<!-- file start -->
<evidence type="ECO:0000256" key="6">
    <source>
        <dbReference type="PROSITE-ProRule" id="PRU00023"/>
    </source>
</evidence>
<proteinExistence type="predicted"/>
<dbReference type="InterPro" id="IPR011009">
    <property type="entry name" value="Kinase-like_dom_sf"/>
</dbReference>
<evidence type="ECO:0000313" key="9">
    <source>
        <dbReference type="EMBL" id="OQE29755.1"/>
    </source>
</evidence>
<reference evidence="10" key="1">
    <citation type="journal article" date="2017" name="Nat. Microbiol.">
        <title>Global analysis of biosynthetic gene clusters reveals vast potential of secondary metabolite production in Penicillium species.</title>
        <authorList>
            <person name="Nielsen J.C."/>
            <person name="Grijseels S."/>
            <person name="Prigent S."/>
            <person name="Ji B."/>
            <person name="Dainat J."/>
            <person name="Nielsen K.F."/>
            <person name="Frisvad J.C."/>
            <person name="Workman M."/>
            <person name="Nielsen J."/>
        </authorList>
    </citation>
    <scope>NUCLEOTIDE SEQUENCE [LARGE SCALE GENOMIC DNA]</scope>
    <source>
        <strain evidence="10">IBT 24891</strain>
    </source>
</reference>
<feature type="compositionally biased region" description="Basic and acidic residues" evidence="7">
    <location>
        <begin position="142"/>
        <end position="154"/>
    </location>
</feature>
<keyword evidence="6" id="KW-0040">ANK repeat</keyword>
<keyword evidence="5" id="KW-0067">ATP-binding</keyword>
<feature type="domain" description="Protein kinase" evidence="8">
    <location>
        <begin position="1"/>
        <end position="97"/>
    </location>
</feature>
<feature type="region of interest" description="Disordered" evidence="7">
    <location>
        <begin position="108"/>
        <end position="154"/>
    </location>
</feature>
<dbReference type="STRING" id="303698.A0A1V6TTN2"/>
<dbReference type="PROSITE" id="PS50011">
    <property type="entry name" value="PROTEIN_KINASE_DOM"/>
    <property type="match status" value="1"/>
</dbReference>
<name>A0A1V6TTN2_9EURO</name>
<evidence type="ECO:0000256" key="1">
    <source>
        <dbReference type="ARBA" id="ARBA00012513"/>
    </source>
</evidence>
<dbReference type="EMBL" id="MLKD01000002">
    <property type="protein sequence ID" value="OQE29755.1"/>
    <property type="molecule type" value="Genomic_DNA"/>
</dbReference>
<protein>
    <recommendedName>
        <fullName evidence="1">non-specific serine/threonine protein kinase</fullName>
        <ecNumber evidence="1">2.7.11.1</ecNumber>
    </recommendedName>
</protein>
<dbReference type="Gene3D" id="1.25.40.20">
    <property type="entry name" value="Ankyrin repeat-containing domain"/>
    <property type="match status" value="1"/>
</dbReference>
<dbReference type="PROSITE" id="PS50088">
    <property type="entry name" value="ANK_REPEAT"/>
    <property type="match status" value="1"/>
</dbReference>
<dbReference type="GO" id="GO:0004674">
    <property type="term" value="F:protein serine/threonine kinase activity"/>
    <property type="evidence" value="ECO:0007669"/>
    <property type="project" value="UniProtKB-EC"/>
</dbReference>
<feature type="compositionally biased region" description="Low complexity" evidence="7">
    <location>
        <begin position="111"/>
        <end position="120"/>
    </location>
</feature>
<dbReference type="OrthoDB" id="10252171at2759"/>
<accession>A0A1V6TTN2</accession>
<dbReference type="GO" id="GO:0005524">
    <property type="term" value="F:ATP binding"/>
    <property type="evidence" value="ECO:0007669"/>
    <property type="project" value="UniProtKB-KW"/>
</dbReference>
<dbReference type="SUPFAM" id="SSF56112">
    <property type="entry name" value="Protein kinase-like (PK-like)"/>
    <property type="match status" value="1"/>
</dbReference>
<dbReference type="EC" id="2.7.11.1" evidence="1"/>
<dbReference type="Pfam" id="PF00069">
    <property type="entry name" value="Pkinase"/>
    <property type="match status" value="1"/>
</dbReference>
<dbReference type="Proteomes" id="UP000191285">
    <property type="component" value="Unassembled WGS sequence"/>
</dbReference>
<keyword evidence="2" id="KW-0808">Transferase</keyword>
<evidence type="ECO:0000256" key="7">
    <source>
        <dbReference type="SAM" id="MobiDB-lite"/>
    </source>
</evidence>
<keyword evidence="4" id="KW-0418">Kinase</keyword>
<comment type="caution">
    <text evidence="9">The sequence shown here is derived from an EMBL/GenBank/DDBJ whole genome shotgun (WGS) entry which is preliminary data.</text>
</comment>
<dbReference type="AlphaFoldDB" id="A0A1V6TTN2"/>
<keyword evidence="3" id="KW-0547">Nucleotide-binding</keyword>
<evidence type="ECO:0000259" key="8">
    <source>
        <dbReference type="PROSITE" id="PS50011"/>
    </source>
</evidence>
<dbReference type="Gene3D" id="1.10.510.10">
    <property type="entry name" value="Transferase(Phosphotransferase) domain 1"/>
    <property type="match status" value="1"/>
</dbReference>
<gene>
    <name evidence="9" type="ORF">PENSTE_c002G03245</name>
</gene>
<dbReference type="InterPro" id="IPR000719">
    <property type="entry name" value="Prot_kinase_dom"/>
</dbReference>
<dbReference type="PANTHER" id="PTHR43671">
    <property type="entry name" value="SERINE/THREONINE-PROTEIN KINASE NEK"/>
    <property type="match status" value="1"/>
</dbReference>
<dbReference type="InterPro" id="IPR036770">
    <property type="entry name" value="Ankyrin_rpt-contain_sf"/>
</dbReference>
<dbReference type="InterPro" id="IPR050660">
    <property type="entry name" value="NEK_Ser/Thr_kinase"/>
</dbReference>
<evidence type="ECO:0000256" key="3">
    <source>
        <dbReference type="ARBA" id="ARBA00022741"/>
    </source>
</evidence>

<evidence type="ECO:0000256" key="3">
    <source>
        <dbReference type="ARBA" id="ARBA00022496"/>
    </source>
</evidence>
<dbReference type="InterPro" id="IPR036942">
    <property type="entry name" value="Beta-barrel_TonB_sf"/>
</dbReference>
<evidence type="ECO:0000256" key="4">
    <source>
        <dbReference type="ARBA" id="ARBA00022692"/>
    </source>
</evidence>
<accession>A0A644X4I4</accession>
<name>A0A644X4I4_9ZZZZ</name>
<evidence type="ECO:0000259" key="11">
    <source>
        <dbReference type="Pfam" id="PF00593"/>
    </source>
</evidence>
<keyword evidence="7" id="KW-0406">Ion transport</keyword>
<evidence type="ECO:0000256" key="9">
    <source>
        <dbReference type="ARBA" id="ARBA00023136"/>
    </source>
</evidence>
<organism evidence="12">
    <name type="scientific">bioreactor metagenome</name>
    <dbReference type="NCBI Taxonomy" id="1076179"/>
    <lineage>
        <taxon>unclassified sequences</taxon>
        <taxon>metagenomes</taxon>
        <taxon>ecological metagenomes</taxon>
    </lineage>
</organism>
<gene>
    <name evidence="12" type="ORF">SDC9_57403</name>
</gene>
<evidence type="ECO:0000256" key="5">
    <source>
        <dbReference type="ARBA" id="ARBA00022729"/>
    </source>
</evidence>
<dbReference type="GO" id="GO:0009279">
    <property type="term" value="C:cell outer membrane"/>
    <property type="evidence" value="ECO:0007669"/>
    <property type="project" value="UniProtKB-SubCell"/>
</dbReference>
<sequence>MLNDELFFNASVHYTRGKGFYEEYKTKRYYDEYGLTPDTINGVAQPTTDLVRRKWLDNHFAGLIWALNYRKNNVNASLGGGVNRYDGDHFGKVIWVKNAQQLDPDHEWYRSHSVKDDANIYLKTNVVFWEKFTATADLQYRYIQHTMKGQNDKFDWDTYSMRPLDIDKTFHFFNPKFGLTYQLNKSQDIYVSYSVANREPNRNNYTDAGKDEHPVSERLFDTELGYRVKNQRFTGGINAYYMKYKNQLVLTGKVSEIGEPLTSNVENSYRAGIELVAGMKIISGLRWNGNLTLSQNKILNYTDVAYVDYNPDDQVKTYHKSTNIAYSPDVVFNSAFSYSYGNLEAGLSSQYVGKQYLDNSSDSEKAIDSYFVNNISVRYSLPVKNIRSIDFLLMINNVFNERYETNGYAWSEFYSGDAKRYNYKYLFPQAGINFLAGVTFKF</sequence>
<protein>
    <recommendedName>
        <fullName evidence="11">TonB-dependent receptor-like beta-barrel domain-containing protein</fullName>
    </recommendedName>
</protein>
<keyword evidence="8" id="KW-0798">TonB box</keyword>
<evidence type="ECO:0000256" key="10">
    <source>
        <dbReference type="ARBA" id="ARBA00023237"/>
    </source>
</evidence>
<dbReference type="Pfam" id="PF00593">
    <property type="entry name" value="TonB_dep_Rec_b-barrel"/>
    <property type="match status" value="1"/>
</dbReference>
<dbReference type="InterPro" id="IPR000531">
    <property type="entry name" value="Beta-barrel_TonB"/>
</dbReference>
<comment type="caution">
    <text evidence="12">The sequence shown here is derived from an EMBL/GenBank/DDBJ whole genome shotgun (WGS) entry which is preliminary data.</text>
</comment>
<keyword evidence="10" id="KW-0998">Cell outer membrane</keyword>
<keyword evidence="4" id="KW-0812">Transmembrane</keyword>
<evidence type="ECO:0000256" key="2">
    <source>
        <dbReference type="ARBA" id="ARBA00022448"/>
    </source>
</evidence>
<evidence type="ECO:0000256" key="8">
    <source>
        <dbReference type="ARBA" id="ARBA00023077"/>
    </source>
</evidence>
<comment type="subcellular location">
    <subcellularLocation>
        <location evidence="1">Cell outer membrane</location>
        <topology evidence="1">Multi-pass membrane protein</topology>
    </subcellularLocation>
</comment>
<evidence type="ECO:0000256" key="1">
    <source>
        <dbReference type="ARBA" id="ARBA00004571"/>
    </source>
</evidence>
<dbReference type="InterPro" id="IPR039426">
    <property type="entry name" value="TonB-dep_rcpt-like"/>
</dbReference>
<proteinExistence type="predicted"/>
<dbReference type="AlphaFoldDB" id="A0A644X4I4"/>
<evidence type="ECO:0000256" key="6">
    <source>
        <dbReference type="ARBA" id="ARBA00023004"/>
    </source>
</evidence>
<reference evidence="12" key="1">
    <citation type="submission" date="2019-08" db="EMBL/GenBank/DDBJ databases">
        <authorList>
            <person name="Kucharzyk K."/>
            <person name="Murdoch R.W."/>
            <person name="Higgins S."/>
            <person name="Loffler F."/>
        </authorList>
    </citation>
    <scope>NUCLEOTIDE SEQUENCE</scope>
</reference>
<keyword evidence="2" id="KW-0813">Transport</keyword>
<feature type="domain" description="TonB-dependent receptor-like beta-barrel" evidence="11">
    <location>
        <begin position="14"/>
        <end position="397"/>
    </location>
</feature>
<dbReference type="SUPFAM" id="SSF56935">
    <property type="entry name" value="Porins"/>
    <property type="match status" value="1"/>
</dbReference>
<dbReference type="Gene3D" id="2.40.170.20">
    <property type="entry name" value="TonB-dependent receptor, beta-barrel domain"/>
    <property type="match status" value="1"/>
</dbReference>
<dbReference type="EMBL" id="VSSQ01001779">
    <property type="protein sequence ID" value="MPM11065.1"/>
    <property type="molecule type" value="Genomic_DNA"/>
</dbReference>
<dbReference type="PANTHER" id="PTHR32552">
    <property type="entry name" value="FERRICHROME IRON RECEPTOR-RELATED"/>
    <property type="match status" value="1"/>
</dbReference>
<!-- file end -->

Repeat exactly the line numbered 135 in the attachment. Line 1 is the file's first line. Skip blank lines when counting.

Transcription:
<gene>